In a move that was nearly 27 years in the making, the Treasury Department (Treasury) and the Internal Revenue Service (IRS) issued long-awaited final regulations under §336(e) (the Final Regulations) on May 10. Section 336(e) was enacted in 1986 as part of the legislation repealing the General Utilities doctrine and is meant to provide taxpayers relief from the potential multiple taxation that can result when a transfer of appreciated corporate stock is taxed to a seller without providing a corresponding step-up in the basis of the target’s assets. Specifically, §336(e) provides that, “under regulations prescribed by the Secretary,” if (1) a corporation (seller) owns stock in another corporation (target) meeting the requirements of §1504(a)(2) (i.e., at least 80% vote and value), and (2) the seller sells, exchanges, or distributes all of the target’s stock, an election (a §336(e) election) may be made to treat such sale, exchange, or distribution as a disposition of all of the target’s assets, and no gain or loss will be recognized on the sale, exchange, or distribution of the target’s stock.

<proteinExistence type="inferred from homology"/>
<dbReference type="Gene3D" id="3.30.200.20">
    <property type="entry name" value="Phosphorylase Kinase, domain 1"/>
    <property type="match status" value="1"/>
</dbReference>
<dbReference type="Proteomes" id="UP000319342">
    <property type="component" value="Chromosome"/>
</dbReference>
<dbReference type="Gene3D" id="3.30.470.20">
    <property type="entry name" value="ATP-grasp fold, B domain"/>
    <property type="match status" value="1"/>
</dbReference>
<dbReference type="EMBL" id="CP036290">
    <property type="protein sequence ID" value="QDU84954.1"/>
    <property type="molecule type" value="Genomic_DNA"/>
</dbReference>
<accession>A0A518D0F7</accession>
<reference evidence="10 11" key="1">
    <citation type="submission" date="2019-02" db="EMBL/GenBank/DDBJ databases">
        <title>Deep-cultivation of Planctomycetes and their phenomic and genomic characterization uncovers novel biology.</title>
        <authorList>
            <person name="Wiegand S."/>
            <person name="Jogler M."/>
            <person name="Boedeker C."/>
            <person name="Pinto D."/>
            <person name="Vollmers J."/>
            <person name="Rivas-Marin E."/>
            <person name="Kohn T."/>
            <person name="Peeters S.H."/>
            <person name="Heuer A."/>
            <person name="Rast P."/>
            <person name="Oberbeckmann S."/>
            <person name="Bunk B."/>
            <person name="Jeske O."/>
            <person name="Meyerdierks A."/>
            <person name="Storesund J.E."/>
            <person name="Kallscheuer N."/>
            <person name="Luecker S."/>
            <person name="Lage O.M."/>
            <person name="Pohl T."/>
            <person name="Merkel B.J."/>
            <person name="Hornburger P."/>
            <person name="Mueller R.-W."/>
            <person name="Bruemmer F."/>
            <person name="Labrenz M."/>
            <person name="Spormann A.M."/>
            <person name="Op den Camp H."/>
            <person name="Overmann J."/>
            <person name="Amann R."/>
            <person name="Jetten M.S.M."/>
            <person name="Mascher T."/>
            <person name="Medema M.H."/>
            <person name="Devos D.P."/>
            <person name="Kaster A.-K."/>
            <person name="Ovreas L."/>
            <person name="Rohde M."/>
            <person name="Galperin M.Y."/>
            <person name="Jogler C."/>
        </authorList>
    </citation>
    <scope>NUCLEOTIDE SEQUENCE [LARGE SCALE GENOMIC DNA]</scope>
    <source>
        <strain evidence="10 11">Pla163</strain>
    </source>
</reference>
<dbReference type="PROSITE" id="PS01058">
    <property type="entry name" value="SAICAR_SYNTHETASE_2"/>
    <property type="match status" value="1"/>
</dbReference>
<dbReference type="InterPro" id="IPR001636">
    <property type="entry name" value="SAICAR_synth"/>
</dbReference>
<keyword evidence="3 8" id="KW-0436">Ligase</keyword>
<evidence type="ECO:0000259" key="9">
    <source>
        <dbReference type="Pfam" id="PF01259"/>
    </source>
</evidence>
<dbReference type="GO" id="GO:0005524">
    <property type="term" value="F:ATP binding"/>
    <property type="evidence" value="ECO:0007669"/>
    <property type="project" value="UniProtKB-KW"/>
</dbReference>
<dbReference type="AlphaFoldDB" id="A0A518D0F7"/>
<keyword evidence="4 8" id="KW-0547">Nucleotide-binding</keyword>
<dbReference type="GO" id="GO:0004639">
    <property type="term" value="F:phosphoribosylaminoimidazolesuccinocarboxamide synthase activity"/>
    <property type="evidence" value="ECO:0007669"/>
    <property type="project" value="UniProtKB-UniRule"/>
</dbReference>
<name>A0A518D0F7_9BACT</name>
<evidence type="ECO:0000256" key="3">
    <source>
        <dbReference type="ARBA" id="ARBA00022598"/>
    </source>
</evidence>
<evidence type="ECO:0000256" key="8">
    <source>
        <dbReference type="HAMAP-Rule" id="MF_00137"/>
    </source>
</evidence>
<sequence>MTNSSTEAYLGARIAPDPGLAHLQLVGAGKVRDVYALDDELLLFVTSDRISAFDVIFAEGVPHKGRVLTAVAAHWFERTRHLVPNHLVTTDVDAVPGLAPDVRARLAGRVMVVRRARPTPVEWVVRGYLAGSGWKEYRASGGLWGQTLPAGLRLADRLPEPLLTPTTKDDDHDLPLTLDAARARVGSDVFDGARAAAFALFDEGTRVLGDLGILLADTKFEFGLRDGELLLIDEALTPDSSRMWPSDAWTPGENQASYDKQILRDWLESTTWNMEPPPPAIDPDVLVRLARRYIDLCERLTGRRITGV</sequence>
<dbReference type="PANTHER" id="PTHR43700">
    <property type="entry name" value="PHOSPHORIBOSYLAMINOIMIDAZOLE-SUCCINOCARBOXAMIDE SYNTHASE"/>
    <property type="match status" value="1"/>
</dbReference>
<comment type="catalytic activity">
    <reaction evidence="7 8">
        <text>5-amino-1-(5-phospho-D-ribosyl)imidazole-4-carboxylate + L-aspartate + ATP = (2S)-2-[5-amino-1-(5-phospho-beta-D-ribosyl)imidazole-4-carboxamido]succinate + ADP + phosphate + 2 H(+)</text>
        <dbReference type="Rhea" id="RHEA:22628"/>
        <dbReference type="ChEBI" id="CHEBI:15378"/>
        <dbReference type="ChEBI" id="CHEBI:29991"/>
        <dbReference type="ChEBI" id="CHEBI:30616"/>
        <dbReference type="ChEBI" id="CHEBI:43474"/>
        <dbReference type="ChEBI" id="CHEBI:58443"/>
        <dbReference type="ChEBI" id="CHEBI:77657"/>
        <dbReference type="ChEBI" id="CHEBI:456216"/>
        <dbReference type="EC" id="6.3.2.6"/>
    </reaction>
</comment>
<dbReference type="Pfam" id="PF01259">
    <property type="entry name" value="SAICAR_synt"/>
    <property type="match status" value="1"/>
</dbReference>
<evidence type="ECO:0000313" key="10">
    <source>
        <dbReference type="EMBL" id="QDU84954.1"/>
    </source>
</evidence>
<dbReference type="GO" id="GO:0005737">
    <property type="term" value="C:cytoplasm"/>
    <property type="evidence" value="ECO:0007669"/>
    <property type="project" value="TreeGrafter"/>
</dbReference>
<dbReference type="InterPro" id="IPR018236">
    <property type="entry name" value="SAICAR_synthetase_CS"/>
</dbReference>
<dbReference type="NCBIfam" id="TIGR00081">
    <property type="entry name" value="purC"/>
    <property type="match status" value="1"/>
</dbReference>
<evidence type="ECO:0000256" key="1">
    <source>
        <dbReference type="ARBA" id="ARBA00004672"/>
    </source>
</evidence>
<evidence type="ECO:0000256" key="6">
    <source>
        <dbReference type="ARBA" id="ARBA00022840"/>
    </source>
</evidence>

In brief, the Final Regulations do not offer a significant departure from the proposed §336(e) regulations that were issued in August 2008 (the Proposed Regulations). However, the Final Regulations make several important changes to the rules included in the Proposed Regulations, including those that are summarized below.

- In the case of a distribution of the target’s stock, the Final Regulations permit the target’s realized losses in the deemed asset disposition to offset the target’s realized gains in that deemed transaction. Thus, the Final Regulations disallow the losses realized by the target that exceed the target’s realized gains on account of the deemed asset disposition, but only in proportion to the target’s stock that was disposed of by the seller in one or more distributions.

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DISCLAIMER: Because of the generality of this update, the information provided herein may not be applicable in all situations and should not be acted upon without specific legal advice based on particular situations.

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